Welcome to my stop on the WINTERSONG blog tour!! WINTERSONG is S. Jae-Jones’ debut novel, and I’m so excited to read it!! I did read the excerpt below, and trust me, guys… you’ll want to read this one too! Just check out that excerpt… then tell me this book isn’t amazing already. 😉 Thanks for stopping by, and I hope you enjoy!
Beware the goblin men and the wares they sell.
All her life, nineteen-year-old Liesl has heard tales of the beautiful, mysterious Goblin King. He is the Lord of Mischief, the Ruler Underground, and the muse around which her music is composed. Yet, as Liesl helps shoulder the burden of running her family’s inn, her dreams of composition and childish fancies about the Goblin King must be set aside in favor of more practical concerns.
But when her sister Käthe is taken by the goblins, Liesl journeys to their realm to rescue her sister and return her to the world above. The Goblin King agrees to let Käthe go—for a price. The life of a maiden must be given to the land, in accordance with the old laws. A life for a life, he says. Without sacrifice, nothing good can grow. Without death, there can be no rebirth. In exchange for her sister’s freedom, Liesl offers her hand in marriage to the Goblin King. He accepts.
Down in the Underground, Liesl discovers that the Goblin King still inspires her—musically, physically, emotionally. Yet even as her talent blossoms, Liesl’s life is slowly fading away, the price she paid for becoming the Goblin King’s bride. As the two of them grow closer, they must learn just what it is they are each willing to sacrifice: her life, her music, or the end of the world.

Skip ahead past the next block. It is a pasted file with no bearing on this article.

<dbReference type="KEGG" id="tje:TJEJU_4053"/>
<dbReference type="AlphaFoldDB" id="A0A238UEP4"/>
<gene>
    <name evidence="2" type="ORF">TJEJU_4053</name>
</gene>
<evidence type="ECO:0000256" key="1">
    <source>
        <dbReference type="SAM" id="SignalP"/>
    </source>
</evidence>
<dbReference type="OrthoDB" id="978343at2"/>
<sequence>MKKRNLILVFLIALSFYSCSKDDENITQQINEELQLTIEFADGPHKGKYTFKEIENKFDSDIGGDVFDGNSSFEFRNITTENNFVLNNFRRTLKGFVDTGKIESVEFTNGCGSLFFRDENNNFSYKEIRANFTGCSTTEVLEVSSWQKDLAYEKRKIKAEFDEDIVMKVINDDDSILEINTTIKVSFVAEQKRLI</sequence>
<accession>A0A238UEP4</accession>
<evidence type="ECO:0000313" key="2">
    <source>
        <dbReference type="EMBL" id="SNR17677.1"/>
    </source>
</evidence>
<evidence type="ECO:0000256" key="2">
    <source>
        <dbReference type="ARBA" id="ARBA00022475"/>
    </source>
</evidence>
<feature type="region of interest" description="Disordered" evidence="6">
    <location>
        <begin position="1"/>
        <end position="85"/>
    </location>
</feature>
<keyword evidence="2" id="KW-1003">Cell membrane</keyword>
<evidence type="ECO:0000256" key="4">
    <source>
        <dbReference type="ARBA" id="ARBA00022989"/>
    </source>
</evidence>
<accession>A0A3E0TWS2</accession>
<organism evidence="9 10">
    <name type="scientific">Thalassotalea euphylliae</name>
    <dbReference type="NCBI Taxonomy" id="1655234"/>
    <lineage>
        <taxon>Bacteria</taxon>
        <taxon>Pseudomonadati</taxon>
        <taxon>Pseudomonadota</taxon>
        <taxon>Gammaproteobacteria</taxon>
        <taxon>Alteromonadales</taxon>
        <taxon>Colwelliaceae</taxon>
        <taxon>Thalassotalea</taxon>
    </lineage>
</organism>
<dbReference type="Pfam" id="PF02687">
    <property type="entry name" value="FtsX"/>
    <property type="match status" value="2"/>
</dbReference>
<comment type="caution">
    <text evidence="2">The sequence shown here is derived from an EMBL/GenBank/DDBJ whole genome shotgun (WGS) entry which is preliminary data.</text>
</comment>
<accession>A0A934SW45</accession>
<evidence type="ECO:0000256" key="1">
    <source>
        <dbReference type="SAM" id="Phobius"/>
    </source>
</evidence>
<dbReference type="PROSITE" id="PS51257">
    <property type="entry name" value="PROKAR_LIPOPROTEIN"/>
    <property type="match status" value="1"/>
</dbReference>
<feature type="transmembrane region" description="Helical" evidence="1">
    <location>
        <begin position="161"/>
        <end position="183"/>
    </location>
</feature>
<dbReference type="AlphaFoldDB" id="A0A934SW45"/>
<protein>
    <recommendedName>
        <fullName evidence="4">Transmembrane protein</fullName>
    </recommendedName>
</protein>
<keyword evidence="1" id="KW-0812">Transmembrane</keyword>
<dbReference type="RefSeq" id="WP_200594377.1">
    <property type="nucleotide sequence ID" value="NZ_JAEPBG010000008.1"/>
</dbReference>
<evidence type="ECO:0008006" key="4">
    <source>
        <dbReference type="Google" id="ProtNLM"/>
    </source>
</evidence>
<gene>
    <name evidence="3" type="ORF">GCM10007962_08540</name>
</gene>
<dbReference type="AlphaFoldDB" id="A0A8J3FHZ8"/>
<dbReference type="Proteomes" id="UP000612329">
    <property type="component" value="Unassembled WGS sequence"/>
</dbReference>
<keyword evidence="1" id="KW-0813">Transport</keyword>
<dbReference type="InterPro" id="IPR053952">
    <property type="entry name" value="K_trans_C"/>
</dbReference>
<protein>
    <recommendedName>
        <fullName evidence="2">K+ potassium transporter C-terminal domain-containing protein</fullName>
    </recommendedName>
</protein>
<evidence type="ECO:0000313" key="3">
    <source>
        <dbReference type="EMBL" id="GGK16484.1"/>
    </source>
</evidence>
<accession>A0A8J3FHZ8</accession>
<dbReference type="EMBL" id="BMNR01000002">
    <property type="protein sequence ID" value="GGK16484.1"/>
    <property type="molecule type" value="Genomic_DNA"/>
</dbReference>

Once there was a little girl who played her music for a little boy in the wood. She was small and dark, he was tall and fair, and the two of them made a fancy pair as they danced together, dancing to the music the little girl heard in her head.
Her grand mother had told her to beware the wolves that prowled in the wood, but the little girl knew the little boy was not dangerous, even if he was the king of the goblins.
Will you marry me, Elisabeth? the little boy asked, and the little girl did not wonder at how he knew her name.
Oh, she replied, but I am too young to marry.
Then I will wait, the little boy said. I will wait as long as you remember.
And the little girl laughed as she danced with the Goblin King, the little boy who was always just a little older, a little out of reach.
As the seasons turned and the years passed, the little girl grew older but the Goblin King remained the same. She washed the dishes, cleaned the floors, brushed her sister’s hair, yet still ran to the forest to meet her old friend in the grove. Their games were different now, truth and forfeit and challenges and dares.
Will you marry me, Elisabeth? the little boy asked, and the little girl did not yet understand his question was not part of a game.
Oh, she replied, but you have not yet won my hand.
Then I will win, the little boy said. I will win until you surrender.
And the little girl laughed as she played against the Goblin King, losing every hand and every round.
Winter turned to spring, spring to summer, summer into autumn, autumn back into winter, but each turning of the year grew harder and harder as the little girl grew up while the Goblin King remained the same. She washed the dishes, cleaned the floors, brushed her sister’s hair, soothed her brother’s fears, hid her father’s purse, counted the coins, and no longer went into the woods to see her old friend.
Will you marry me, Elisabeth? the Goblin King asked.
But the little girl did not reply.
Have you pre-ordered Wintersong? What did you think of the excerpt?